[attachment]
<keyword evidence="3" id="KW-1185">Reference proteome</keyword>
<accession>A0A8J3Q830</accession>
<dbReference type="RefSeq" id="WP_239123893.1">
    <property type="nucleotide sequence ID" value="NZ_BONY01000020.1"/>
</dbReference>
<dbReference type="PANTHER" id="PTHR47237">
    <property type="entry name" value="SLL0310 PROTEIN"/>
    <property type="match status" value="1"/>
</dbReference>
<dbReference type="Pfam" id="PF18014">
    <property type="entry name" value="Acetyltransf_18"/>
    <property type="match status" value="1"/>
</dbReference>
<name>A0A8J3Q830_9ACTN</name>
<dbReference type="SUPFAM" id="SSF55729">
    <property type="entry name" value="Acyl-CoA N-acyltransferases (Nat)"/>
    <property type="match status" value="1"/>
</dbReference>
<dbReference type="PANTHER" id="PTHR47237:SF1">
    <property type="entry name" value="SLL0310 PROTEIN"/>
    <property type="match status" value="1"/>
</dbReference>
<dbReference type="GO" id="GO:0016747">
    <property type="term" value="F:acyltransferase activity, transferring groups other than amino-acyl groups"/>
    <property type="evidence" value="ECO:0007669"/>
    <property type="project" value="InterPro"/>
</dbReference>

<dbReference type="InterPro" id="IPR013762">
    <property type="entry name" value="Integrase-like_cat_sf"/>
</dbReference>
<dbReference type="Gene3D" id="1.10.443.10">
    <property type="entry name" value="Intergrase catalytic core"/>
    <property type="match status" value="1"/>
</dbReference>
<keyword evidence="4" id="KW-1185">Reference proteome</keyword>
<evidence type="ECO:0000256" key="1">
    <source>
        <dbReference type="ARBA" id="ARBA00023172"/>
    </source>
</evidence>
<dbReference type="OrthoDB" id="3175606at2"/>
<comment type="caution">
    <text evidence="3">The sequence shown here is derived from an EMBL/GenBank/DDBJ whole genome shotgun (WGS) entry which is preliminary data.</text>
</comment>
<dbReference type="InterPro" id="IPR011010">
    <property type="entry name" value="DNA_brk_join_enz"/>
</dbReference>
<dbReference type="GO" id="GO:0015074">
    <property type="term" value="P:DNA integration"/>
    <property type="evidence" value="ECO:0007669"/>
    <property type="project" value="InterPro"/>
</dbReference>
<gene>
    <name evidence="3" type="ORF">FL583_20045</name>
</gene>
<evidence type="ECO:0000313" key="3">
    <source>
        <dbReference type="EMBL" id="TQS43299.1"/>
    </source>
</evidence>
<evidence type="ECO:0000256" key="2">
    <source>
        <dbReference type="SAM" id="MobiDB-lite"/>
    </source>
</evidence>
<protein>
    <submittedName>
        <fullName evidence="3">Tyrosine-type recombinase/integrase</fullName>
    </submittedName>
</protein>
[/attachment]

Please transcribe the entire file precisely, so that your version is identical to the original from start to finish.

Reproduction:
<keyword evidence="3" id="KW-1185">Reference proteome</keyword>
<accession>A0A8J3Q830</accession>
<dbReference type="RefSeq" id="WP_239123893.1">
    <property type="nucleotide sequence ID" value="NZ_BONY01000020.1"/>
</dbReference>
<dbReference type="PANTHER" id="PTHR47237">
    <property type="entry name" value="SLL0310 PROTEIN"/>
    <property type="match status" value="1"/>
</dbReference>
<dbReference type="Pfam" id="PF18014">
    <property type="entry name" value="Acetyltransf_18"/>
    <property type="match status" value="1"/>
</dbReference>
<name>A0A8J3Q830_9ACTN</name>
<dbReference type="SUPFAM" id="SSF55729">
    <property type="entry name" value="Acyl-CoA N-acyltransferases (Nat)"/>
    <property type="match status" value="1"/>
</dbReference>
<dbReference type="PANTHER" id="PTHR47237:SF1">
    <property type="entry name" value="SLL0310 PROTEIN"/>
    <property type="match status" value="1"/>
</dbReference>
<dbReference type="GO" id="GO:0016747">
    <property type="term" value="F:acyltransferase activity, transferring groups other than amino-acyl groups"/>
    <property type="evidence" value="ECO:0007669"/>
    <property type="project" value="InterPro"/>
</dbReference>

<dbReference type="InterPro" id="IPR013762">
    <property type="entry name" value="Integrase-like_cat_sf"/>
</dbReference>
<dbReference type="Gene3D" id="1.10.443.10">
    <property type="entry name" value="Intergrase catalytic core"/>
    <property type="match status" value="1"/>
</dbReference>
<keyword evidence="4" id="KW-1185">Reference proteome</keyword>
<evidence type="ECO:0000256" key="1">
    <source>
        <dbReference type="ARBA" id="ARBA00023172"/>
    </source>
</evidence>
<dbReference type="OrthoDB" id="3175606at2"/>
<comment type="caution">
    <text evidence="3">The sequence shown here is derived from an EMBL/GenBank/DDBJ whole genome shotgun (WGS) entry which is preliminary data.</text>
</comment>
<dbReference type="InterPro" id="IPR011010">
    <property type="entry name" value="DNA_brk_join_enz"/>
</dbReference>
<dbReference type="GO" id="GO:0015074">
    <property type="term" value="P:DNA integration"/>
    <property type="evidence" value="ECO:0007669"/>
    <property type="project" value="InterPro"/>
</dbReference>
<gene>
    <name evidence="3" type="ORF">FL583_20045</name>
</gene>
<evidence type="ECO:0000313" key="3">
    <source>
        <dbReference type="EMBL" id="TQS43299.1"/>
    </source>
</evidence>
<evidence type="ECO:0000256" key="2">
    <source>
        <dbReference type="SAM" id="MobiDB-lite"/>
    </source>
</evidence>
<protein>
    <submittedName>
        <fullName evidence="3">Tyrosine-type recombinase/integrase</fullName>
    </submittedName>
</protein>